By Eric Baus
Publication date: March 1, 2004
ISBN# 9780972348744 (6x8 80pp, paperback)
“Birds with extremely long necks. Cassiopeia. A sister. A Marco Polo. A somnambulist. A documentary on the voyages of Columbus. A cartographer. Star charts. Young intellectuals in black robes. Jean-Michel Basquiat. More birds and still more birds. A mathematician. All these things appear in The To Sound’s beautifully warped cosmology. This is a stunning book that builds its own world, a world of ambiguous relations and loaded words; a lyrical world that explores the unstated connections between things. If de Chirico was a poet... if Satie was a poet... if Maya Deren was a poet... and if they collaborated together, they might have written this book.” —Juliana Spahr
Winner of the 2002 Verse Prize, selected by Forrest Gander
Baus writes of a place somewhere in space that is at once in our world and existing alongside side of it. Where one expects a thing of this world, in its place, in the line, on the page, there is some other thing that delightfully trips one up while reading. Like this: “If I say my eyes are quotation marks pulled across the sky, I mean the way a beaten wing is parallel to treading water.” Oh, of course. That’s what I’m talking about. Poetry with a kick. It is not clean. It is not easy or pretty. But it is quite a ride.
Olivia Cronk, Bookslut
Like a synaesthete for whom numbers might evoke a certain color, months a particular taste, or the alphabet’s letters a specific smell, Baus uses the full palette of the body to bring the inner and outer world into provisional alignment. The body becomes the syntax that holds sense together.
Mitchum Huehls, Double Room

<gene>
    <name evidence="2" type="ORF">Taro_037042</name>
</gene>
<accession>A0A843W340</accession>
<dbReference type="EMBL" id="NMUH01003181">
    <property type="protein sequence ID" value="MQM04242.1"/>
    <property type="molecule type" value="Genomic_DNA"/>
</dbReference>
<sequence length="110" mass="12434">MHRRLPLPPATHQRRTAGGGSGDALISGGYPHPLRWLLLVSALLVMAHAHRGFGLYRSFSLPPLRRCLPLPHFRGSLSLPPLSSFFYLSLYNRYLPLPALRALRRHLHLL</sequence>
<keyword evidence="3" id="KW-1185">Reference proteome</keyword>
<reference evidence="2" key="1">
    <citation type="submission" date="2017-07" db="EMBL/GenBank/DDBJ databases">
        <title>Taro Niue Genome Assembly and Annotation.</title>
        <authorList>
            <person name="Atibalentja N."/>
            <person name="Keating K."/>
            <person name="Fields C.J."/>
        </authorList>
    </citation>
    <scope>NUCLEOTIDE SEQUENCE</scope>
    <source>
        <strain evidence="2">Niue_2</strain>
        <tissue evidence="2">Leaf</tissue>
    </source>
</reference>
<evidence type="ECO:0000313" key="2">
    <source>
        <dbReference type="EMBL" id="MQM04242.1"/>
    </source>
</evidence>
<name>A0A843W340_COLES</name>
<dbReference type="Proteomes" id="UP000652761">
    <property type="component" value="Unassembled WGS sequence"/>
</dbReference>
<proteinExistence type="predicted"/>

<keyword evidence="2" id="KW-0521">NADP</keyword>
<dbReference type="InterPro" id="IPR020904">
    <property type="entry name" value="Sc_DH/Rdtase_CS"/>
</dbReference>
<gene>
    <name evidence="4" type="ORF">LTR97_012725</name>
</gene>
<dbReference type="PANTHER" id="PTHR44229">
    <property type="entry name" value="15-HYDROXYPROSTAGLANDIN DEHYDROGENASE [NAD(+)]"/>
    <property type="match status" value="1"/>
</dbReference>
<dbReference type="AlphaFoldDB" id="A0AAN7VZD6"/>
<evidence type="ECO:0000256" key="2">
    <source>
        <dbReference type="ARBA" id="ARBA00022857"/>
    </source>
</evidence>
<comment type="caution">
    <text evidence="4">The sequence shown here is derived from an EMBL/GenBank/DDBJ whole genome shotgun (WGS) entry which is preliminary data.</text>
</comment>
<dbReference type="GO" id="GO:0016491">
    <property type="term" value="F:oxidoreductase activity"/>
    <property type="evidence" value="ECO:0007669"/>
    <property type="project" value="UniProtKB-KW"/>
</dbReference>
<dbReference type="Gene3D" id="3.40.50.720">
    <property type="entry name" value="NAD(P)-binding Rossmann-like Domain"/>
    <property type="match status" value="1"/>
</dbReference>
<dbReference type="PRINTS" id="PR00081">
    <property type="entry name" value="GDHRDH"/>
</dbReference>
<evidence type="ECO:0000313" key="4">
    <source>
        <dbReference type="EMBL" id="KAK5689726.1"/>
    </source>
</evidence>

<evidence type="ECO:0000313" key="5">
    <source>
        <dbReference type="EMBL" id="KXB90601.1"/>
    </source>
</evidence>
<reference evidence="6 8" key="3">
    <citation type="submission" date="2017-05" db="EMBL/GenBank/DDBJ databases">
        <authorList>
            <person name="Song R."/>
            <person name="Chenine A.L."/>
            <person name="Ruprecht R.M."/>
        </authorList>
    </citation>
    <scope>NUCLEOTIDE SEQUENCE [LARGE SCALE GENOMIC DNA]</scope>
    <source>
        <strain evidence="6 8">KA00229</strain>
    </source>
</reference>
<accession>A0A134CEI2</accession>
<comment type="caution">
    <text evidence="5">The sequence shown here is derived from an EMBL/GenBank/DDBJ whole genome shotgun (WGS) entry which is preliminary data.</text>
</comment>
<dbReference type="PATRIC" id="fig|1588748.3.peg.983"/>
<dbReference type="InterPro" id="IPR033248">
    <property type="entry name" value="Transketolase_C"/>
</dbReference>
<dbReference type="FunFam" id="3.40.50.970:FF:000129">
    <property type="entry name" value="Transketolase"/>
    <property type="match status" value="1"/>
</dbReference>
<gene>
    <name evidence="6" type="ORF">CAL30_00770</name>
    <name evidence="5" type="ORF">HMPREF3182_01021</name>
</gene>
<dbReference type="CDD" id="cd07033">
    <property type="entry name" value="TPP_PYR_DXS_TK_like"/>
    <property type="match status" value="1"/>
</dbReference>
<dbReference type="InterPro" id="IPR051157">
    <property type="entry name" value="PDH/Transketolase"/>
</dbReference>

Arranged as a quasi-epistolary collection of five long poems, The To Sound revels in lyrical language and syntactical displacement as it maps a unique and humanly occupied universe. Aspects of longing and repeated failed articulation, or the attempt at untangling what was said as opposed to what was heard or intended, are woven throughout the book. ... Selected by Forrest Gander for the Verse Prize, The To Sound is an impressive debut.
Jane Sprague, Rain Taxi
By the originality of his language and its tangible desire to connect to--without defining or owning--the Other, Baus’s work moves in a manner wholly opposed to sentimentality; such work as this, in fact, is its antidote. . . The To Sound hums in the ear of the reader open to hearing it, loa and lobe, known and unknowable, its whispers sounding (like Whitman’s sea birds before it), want want want. I desire, therefore you are: Thee, to sound into being.
Michael Tod Edgerton, Mantis (Issue 7)
The To Sound is not so much a collection that expects us to derive pleasure solely from rhythm and sound any more than it expects its meaning to be transparent through language. It is, rather, an illumination of the nature of language, of looking, and of listening.
Monica Fambrough, Octopus Magazine
Eric Baus was born in Fort Wayne, Indiana in 1975. His publications include Tuned Droves (Octopus Books, 2009), The To Sound (Verse Press, 2004; Winner of the 2002 Verse Prize, selected by Forrest Gander), and the chapbooks The Space Between Magnets (Diaeresis), A Swarm In The Aperture (Margin to Margin), and Something Else The Music Was (Braincase Press). He edits Minus House chapbooks, and currently lives in Denver.
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